South Africa


Zuma pushes for Downer’s removal – says he’ll then be entitled to an acquittal

Zuma pushes for Downer’s removal – says he’ll then be entitled to an acquittal
Former South African president Jacob Zuma (pictured) faces 16 charges of corruption, fraud, money laundering and racketeering relating to 783 payments which he allegedly received in connection with the controversial multi-billion Rand arms deal. (Photo: EPA-EFE/NIC BOTHMA / POOL)

Day one of Jacob Zuma’s corruption trial stalled on Monday with the former president fighting for the recusal of Billy Downer as lead prosecutor. His legal team subsequently submitted a 141-page document that outlines his special plea explanation. This is not the first time Zuma has sought to have the veteran prosecutor removed from a case that is almost 20 years in the making. 

Criminally charged former president Jacob Zuma has accused the state’s lead prosecutor in the arms deal graft trial — advocate Billy Downer — of lacking “independence and impartiality” and therefore being unable to conduct a “lawful prosecution” that will uphold his constitutional rights to a fair trial.

Zuma says that the veteran prosecutor has “wittingly or unwittingly turned the prosecution into a personal legacy project of his own rather than a pursuit for justice based on an impartial and independent mind”. 

Zuma further says in his plea explanation that, should he be successful in having Downer removed from the trial, he would be entitled to an acquittal in terms of section 106 (4) of the Criminal Procedure Act “on the basis that no fair trial may be conducted under the circumstance set out in the plea explanation”. 

The protracted matter finally came to trial this week but court proceedings were brief, as the former president made known his intention to submit the special plea challenging Downer’s prosecutorial fitness.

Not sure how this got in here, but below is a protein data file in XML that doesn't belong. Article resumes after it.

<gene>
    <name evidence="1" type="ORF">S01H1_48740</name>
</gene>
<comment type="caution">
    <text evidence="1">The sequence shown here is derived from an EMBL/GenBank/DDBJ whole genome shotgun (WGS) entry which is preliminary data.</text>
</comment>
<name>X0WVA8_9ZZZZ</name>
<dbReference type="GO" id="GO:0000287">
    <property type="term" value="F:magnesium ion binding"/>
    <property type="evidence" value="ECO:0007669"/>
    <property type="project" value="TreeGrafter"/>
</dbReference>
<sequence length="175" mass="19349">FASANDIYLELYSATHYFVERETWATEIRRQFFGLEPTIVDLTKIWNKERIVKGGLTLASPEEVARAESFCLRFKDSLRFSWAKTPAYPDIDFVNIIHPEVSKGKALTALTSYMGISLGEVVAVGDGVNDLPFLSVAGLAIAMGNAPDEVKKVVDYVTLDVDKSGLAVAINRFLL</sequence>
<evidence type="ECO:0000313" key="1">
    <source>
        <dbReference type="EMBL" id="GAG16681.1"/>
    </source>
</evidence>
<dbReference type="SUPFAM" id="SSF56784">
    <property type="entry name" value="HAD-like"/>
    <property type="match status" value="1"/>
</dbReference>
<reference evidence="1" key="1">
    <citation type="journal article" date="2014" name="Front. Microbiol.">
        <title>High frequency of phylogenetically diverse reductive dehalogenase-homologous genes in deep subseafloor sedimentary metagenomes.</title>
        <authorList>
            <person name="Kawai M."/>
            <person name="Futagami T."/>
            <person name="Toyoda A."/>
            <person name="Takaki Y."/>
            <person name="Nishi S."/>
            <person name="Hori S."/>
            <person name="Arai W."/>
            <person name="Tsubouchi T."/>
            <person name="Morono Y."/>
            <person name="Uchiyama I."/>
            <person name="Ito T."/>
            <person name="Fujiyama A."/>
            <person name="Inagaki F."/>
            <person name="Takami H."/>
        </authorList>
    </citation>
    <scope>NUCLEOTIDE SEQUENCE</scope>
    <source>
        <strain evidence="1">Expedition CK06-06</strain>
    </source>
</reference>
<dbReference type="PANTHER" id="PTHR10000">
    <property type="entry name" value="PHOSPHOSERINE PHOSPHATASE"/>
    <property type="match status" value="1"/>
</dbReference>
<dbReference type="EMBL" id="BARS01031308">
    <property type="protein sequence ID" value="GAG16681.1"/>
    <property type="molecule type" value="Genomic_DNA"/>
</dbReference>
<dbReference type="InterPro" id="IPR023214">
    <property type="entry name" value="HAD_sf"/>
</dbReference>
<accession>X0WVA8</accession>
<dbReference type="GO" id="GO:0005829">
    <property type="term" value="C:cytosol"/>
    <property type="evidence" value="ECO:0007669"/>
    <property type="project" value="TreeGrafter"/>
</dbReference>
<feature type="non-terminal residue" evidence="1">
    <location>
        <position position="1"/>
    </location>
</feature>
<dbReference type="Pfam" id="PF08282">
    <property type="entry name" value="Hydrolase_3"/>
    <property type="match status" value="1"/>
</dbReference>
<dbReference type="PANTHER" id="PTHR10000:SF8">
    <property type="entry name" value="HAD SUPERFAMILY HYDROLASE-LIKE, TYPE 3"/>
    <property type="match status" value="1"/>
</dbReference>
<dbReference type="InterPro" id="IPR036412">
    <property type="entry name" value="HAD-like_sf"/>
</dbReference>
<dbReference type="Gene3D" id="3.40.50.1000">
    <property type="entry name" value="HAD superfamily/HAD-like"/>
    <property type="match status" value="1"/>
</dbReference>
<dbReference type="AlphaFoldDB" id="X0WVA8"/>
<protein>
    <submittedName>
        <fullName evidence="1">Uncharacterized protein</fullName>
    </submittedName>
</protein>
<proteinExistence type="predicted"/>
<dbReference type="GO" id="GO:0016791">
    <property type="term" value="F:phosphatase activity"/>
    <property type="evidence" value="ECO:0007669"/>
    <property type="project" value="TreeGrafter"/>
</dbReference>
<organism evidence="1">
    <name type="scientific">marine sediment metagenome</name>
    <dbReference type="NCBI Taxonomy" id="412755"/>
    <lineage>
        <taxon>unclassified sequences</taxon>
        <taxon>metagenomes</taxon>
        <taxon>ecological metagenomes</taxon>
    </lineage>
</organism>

This is not the first time Zuma has sought to have Downer removed. It is also not the first time Zuma has made allegations about Downer’s alleged motives in his “passion” to prosecute.

“[T]here are facts and circumstances that give me reasonable apprehension that Mr Downer SC has conducted himself in a manner that lacks the independence and impartiality that is necessary for a lawful prosecution,” he says in the 141-page document. 

The former president’s legal team told the Pietermaritzburg high court on Monday — day one of the trial involving Zuma and French arms company Thales — that Zuma would be entering the special plea in terms of Section 106 (I)(h) and 106(4) of the Criminal Procedure Act, seeking that Downer be removed. 

Zuma says in his explanation that Downer has had a role as an “essential witness” in determining if there was political interference in the decision to have him prosecuted. 

The former president has, since he was first implicated almost two decades ago, maintained that he is a victim of political interference and persecution involving illicit intelligence gathering — including intercepted conversations known as the “spy tapes” — to ensure that he was politically maligned. 

To illustrate Downer’s alleged bias, and why he is an “essential witness” Zuma uses the example of the veteran prosecutor filing an affidavit in support of a Democratic Alliance application challenging the 2009 decision to drop the 783 graft charges (since revised to 791) he is facing. 

The decision was taken by then acting prosecutions boss Mokotedi Mpshe on the advice of prosecutor Willie Hofmeyr. 

(It must be noted that the Supreme Court of Appeal in 2017 upheld a high court decision that Mpshe’s decision to drop the charges was “irrational”.)

In his affidavit, Zuma argues that Downer was “acutely aware” at the time of the DA’s application that the official opposition was “hostile towards me” and wanted his prosecution “at all costs”.